Measuring the heart's response to external stress.
Cardiac stress test (or Cardiac diagnostic test) is a test used in medicine and cardiology to measure the heart's ability to respond to external stress in a controlled clinical environment.
The stress response is induced by exercise or drug stimulation. Cardiac stress tests compare the coronary circulation while the patient is at rest with the same patient's circulation observed during maximum physical exertion, showing any abnormal blood flow to the heart's muscle tissue (the myocardium). The results can be interpreted as a reflection on the general physical condition of the test patient. This test can be used to diagnose ischemic heart disease, and for patient prognosis after a heart attack (myocardial infarction).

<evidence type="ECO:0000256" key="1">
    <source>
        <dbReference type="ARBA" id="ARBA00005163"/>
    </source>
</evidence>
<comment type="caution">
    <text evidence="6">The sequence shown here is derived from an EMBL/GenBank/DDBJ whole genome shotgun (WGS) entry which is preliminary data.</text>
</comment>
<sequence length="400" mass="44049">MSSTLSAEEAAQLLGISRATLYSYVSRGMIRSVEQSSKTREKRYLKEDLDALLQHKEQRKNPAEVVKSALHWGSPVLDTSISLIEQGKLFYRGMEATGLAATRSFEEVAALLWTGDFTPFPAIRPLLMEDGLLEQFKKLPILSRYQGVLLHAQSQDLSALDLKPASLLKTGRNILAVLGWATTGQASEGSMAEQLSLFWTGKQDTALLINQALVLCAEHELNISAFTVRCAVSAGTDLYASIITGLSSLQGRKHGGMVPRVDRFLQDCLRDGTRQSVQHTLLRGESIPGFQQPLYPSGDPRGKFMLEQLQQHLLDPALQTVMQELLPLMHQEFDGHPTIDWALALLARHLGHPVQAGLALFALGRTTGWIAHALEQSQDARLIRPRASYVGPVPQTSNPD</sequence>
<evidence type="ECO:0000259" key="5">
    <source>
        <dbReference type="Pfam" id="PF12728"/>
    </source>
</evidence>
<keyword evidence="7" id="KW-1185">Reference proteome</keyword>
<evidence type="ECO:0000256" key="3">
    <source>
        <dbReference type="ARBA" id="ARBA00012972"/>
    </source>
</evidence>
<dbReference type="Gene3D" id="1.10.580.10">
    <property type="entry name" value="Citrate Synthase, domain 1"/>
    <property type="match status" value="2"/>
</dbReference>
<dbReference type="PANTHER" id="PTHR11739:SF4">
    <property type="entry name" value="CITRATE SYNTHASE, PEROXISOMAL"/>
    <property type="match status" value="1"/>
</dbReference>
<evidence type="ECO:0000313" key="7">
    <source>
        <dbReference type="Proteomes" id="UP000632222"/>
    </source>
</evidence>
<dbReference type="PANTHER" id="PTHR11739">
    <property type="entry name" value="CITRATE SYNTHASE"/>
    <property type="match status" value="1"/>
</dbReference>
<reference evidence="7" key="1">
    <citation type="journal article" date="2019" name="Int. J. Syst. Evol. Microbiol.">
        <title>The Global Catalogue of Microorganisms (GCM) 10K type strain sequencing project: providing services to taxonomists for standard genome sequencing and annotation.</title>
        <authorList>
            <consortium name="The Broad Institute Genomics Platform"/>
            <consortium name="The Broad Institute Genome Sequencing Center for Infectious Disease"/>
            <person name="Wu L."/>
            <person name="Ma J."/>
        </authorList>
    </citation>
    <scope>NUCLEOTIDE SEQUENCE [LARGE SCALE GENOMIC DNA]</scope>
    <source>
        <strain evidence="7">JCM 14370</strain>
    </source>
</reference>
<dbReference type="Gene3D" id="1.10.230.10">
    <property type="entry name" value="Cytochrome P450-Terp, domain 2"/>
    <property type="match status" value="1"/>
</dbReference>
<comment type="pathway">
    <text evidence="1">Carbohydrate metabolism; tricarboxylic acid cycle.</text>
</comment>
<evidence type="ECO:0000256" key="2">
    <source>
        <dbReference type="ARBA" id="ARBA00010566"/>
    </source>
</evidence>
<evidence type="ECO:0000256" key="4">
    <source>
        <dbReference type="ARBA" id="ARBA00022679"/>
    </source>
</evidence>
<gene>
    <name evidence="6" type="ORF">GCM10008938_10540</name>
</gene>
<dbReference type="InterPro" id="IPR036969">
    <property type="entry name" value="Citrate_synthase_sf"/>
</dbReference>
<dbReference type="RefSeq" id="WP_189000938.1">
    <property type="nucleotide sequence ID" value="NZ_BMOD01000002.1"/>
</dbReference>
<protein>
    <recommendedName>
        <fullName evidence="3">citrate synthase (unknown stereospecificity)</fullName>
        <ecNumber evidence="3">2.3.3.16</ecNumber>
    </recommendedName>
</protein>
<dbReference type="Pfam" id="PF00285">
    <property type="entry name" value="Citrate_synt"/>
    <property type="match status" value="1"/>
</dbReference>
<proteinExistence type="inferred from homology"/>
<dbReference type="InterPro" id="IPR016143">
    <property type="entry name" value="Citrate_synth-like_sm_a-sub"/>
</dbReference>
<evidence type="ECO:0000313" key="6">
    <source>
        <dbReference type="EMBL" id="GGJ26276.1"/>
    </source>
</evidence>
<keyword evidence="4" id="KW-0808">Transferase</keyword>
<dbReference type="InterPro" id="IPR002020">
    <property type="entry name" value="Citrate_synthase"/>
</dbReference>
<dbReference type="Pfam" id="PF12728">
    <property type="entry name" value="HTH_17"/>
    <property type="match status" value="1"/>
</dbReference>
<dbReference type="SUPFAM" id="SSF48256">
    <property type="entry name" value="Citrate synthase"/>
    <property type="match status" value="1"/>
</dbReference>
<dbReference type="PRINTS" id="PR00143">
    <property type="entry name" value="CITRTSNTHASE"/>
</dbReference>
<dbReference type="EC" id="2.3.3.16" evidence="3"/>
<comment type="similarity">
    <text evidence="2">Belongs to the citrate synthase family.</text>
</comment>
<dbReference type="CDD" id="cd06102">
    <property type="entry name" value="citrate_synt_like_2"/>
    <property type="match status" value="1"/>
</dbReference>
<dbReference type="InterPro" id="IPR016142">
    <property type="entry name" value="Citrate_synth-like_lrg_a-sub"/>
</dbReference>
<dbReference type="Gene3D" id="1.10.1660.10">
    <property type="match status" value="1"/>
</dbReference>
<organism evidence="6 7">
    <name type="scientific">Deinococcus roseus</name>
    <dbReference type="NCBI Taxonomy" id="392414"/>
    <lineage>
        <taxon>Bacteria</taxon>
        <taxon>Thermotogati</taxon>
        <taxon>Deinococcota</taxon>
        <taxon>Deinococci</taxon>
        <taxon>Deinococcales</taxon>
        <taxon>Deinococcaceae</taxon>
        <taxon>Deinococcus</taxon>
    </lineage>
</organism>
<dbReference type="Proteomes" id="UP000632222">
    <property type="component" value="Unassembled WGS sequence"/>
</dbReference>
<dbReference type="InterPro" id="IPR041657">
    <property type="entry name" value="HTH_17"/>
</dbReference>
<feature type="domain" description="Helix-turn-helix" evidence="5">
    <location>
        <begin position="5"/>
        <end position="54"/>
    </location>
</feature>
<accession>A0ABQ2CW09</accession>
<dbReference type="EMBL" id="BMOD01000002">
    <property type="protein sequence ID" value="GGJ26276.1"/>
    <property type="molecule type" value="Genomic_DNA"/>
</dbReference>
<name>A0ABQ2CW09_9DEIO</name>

The cardiac stress test is done with heart stimulation, either by exercise on a treadmill, pedalling a stationary exercise bicycle ergometer or with intravenous pharmacological stimulation, with the patient connected to an electrocardiogram (or ECG). People who cannot use their legs may exercise with a bicycle-like crank that they turn with their arms.
The level of mechanical stress is progressively increased by adjusting the difficulty (steepness of the slope) and speed. The test administrator or attending physician examines the symptoms and blood pressure response. With use of ECG, the test is most commonly called a cardiac stress test, but is known by other names, such as exercise testing, stress testing treadmills, exercise tolerance test, stress test or stress test ECG.